Because all the samples were taken from retail stores, the numbers of bacteria (not that fact that they were present) may tell us more about the temperature history of the product than provide clear evidence of poor sanitation.
- Additional washing of pre-washed greens can lead to cross-contamination and is not recommended. He cited a 2007 study to that effect which concluded,
additional washing of ready-to-eat green salads is not likely to enhance safety. The risk of cross contamination from food handlers and food contact surfaces used during washing may outweigh any safety benefit that further washing may confer
His ultimate recommendation was that a consumer should check both the way the bagged salads are placed in the store (vertical in a row, not placed on top of one another in a stack) and get a feel for the temperature at which they are stored (both the air and the bag should feel "very cool").
As I read the report and the rejoinder from Dr. Suslow, it would seem the Perishable Pundit has the better of it. What Consumers Union proposed would seem to lead to a lot of regulation and attendant expense, leading to a false sense of security in consumers. What Dr. Suslow proposed would seem to enable consumers to make senisible choices for themselves.
The Center for Science in the Public Interest has released its list of "Ten Riskiest Foods Regulated by the FDA." The list has gotten a lot of publicity, particularly because some unexpected foods like potatoes made the list.
Our friend Jim Prevor, the Perishable Pundit, has written a Special Edition of his newsletter that pretty much says everything about the list that we would say, so I'm just linking to his article. The only thing I'd add is that Stoel Rives were co-sponsors of the conference he mentions in the article, along with Bill Marler. Otherwise, thanks for doing the good work, Jim.
UPDATE: Being the total gentleman that he is, within hours of Friday's post Jim emailed me that he would add a credit to Stoel Rives on his entry. And of course he did.
Jim Prevor, the author of the Perishable Pundit blog and a man who has probably forgotten more about the produce industry and its practices than many will learn in a lifetime, has been blogging constantly about the lawsuit brought by Theresa Nolan, her company The Nolan Network and her late husband Jim against Ocean Spray Cranberries, Inc. On May 30, he reported that a jury in Plymouth, Massachusetts, home of Ocean Spray, had brought in a $1 million verdict against Ocean Spray and in favor of the Nolans.
The lawsuit involved marketing practices with fresh cranberries, a minor part of Ocean Spray's business compared to, say, cranberry juice cocktail. The background to the case is discussed at length in an article by Bill Martin in Jim Prevor's other publication, Produce Business. As far as I can tell from the news reports, the actual allegation in the lawsuit was a violation of Chapter 93A of the Massachusetts General Laws, This broadly prohibits unfair or deceptive acts or practices in trade or commerce. I'm not a Massachusetts lawyer, but I did a stint as a law clerk for the Massachusetts Appeals Court and my recollection is that Chapter 93A was considerably stronger in application and interpretation than many other states' mini-FTC Acts, particularly since a private right of action is included essentially without limit.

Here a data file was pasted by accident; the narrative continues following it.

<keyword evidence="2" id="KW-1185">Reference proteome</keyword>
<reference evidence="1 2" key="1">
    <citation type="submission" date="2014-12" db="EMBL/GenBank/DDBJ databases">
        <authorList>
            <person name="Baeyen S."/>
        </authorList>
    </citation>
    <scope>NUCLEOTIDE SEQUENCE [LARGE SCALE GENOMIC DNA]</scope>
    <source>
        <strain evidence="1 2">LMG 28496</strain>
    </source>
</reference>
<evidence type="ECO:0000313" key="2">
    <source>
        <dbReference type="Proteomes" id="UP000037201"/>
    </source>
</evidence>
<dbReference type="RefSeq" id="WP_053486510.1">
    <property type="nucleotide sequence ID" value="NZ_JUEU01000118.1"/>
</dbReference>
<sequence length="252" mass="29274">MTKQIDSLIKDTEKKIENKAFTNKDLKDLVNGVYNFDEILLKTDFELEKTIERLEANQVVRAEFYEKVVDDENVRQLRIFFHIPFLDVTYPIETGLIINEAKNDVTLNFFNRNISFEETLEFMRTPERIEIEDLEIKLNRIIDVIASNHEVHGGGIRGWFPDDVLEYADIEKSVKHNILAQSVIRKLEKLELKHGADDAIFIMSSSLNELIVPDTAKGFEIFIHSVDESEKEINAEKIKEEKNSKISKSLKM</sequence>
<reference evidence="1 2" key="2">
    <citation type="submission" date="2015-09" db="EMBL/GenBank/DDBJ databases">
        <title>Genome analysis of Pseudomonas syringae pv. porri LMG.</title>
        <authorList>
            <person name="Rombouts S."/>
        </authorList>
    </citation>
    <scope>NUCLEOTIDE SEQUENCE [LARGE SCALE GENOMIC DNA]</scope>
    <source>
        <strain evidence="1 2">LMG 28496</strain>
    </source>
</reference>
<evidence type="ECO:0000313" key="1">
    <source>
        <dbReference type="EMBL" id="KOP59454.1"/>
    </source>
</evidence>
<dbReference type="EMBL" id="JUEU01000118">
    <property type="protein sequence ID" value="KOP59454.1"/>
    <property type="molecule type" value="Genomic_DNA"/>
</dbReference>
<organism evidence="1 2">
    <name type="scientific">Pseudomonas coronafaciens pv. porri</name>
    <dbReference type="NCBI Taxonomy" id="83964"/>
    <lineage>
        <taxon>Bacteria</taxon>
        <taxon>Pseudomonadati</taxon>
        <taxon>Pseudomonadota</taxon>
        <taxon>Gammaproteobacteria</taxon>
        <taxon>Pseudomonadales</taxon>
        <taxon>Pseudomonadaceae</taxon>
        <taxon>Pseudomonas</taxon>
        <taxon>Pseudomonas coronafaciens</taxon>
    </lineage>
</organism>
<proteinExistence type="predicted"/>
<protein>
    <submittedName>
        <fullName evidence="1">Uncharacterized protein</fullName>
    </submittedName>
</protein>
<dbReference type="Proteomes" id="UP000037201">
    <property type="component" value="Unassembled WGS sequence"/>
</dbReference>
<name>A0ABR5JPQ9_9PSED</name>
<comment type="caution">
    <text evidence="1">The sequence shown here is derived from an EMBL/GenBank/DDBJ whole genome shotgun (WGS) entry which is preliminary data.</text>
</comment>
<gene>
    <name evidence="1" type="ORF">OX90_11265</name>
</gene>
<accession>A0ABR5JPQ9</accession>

The core of the allegations related to alleged differential pricing afforded by Ocean Spray to Costco and H.E. Butt in 2000 and 2002, respectively. How this eventually led to the Nolans' claim is too complicated to discuss here. I am more interested, however, in a suggestion Jim Prevor makes in some of his columns on the case, that the alleged differential pricing and the way it was dealt with might have violated PACA, the Perishable Agricultural Commodities Act,.
A key allegation is that C&S Wholesale Grocers, which supplied fresh cranberries to BJ's Wholesale Club, a competitor of Costco, was told by Ocean Spray, upon complaining about the price advantage allegedly given Costco, "to claim some cranberries it would receive from Ocean Spray were of poor quality and to take a discount from the Ocean Spray invoice."
If true, there are ways that such treatment could violate PACA or violate the duties that Ocean Spray owed to its growers.
PACA is best-known for creating a statutory trust in favor of unpaid growers of perishable agricultural commodities. It also, however, requires people who deal in those commodities to account accurately for all transactions in those commodities. Thus, the allegation that a buyer was told, in essence, to make a claim that certain cranberries were of lesser quality than they actually were raises the issue of whether some of Ocean Spray's growers were provided reports on their cranberries that inaccurately represented their quality (if not, one wonders how the auditors would have missed it, since they would have presumably had to match the returns from the pools that included the sales to C&S against the payments from C&S). It's a reasonable question, though nothing that has occurred to date appears to have answered it.
It is conceivable, of course, that the matter was settled internally without publicity, or that the growers involved considered the issue too small to litigate. Anyone handling fruit or vegetables within PACA's ambit, though, must be aware that any form of inaccurate reporting can violate the statute.